Russia has threatened to ban Telegram end-to-end encrypted messaging app, after Pavel Durov, its founder, refused to sign up to the country's new data protection laws. Russian intelligence service, the FSB, said on Monday that the terrorists that killed 15 people in Saint Petersburg in April had used the Telegram encrypted messaging service to plot their attacks. According to the new Russian Data Protection Laws, as of January 1, all foreign tech companies have been required to store the past six months' of the personal data of its citizens and encryption keys within the country; which the company has to share with the authorities on demand. "There is one demand, and it is simple: to fill in a form with information on the company that controls Telegram," Alexander Zharov said, head of communications regulator Roskomnadzor (state communications watchdog). "And to officially send it to Roskomnadzor to include this data in the registry of organizers of d
UK Demands Encryption Backdoor As London Terrorist Used WhatsApp Before the Attack

UK Demands Encryption Backdoor As London Terrorist Used WhatsApp Before the Attack

March 27, 2017Mohit Kumar
The government has once again started asking for backdoor in encrypted services, arguing that it can not give enough security to its citizens because the terrorists are using encrypted apps to communicate and plot an attack. Following last week's terrorist attack in London, the UK government is accusing technology firms to give terrorists "a place to hide," saying Intelligence agencies must have access to encrypted messaging applications such as WhatsApp to prevent such attacks. According to authorities , the killer, Khalid Masood, 52, was active on WhatsApp messaging app just two minutes before he attacked Britain's Houses of Parliament in Westminster that killed four people. Here's what Amber Rudd, Britain's Home Secretary said while speaking at BBC's Andrew Marr Show on Sunday: "We need to make sure that organizations like WhatsApp, and there are plenty of others like that, don't provide a secret place for terrorists to communicate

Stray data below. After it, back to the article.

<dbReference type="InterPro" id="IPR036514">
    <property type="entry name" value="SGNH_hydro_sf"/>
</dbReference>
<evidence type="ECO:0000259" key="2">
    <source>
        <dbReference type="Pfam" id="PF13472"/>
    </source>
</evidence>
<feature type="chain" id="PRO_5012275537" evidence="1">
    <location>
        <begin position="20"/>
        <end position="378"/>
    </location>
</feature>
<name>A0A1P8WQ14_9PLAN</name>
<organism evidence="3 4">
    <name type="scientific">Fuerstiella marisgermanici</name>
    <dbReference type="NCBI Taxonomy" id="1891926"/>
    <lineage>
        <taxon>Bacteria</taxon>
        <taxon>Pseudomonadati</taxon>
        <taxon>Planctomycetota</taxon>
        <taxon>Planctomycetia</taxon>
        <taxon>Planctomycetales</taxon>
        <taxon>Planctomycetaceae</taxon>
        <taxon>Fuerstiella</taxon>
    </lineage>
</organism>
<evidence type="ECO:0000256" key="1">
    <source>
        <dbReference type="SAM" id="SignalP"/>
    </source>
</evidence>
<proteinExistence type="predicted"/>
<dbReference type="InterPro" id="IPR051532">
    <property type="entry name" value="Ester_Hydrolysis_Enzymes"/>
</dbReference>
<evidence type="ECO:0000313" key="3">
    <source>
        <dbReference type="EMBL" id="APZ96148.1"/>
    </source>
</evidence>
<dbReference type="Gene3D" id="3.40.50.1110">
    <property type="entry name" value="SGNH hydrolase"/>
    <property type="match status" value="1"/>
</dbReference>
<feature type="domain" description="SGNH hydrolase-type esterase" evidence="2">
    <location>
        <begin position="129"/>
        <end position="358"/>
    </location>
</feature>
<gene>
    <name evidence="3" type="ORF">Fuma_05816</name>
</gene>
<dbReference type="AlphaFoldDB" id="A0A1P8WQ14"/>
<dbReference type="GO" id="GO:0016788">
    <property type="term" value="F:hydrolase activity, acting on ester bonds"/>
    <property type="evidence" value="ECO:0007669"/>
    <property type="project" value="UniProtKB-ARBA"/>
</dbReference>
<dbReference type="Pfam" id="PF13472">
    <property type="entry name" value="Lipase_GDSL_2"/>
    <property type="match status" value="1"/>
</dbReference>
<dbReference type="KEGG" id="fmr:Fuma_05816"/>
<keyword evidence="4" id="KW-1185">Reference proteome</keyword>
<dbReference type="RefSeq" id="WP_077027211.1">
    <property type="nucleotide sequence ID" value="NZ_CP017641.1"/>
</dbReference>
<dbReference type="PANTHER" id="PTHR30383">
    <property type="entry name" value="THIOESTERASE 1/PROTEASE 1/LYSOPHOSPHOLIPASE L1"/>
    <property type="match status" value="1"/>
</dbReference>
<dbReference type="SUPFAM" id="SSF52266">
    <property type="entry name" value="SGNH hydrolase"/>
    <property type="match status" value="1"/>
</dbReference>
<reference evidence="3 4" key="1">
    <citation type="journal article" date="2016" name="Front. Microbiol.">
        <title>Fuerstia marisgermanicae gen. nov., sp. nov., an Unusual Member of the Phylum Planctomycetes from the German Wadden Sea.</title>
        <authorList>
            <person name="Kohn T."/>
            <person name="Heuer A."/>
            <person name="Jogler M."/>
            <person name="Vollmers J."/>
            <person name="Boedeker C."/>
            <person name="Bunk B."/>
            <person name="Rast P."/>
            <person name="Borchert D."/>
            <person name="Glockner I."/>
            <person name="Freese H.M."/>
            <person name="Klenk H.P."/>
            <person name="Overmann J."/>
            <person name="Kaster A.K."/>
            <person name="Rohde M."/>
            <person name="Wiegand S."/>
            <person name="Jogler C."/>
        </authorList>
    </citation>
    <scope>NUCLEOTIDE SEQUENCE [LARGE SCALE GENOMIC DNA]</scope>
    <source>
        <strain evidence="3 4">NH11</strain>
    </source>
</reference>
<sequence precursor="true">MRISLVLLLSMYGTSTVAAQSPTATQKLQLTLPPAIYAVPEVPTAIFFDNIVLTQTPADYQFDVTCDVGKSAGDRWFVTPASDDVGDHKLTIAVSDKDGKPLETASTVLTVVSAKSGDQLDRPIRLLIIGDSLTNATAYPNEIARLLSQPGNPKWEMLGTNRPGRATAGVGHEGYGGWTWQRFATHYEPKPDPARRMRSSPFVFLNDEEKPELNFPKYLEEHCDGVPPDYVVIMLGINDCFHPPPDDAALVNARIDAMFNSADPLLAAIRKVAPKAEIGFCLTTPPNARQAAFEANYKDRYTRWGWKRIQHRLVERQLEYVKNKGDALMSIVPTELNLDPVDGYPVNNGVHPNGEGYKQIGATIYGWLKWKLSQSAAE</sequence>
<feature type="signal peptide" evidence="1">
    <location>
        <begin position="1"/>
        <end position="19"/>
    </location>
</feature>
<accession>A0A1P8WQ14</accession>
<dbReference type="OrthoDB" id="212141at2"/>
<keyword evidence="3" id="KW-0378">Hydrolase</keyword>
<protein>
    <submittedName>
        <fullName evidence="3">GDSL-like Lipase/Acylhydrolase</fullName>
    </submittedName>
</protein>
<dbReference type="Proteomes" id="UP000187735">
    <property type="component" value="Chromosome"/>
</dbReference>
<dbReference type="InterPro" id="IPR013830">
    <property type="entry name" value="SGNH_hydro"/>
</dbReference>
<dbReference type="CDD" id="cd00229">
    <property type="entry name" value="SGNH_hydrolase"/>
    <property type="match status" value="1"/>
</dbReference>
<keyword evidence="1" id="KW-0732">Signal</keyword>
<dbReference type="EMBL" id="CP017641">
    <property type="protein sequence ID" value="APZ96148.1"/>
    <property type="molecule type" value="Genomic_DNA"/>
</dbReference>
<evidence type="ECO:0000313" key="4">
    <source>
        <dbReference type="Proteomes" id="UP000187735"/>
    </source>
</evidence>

Secure Messaging App 'Confide' Used by White House Staffers Found Vulnerable

Secure Messaging App 'Confide' Used by White House Staffers Found Vulnerable

March 09, 2017Mohit Kumar
The secure messaging app used by staffers in the White House and on Capitol Hill is not as secure as the company claims. Confide, the secure messaging app reportedly employed by President Donald Trump's aides to speak to each other in secret, promises "military-grade end-to-end encryption" to its users and claims that nobody can intercept and read chats that disappear after they are read. However, two separate research have raised a red flag about the claims made by the company. Security researchers at Seattle-based IOActive discovered multiple critical vulnerabilities in Confide after a recent audit of the version 1.4.2 of the app for Windows, Mac OS X, and Android. Confide Flaws Allow Altering of Secret Messages The critical flaws allowed attackers to: Impersonate friendly contacts by hijacking an account session or guessing a password, as the app failed to prevent brute-force attacks on account passwords. Spy on contact details of Confide users, incl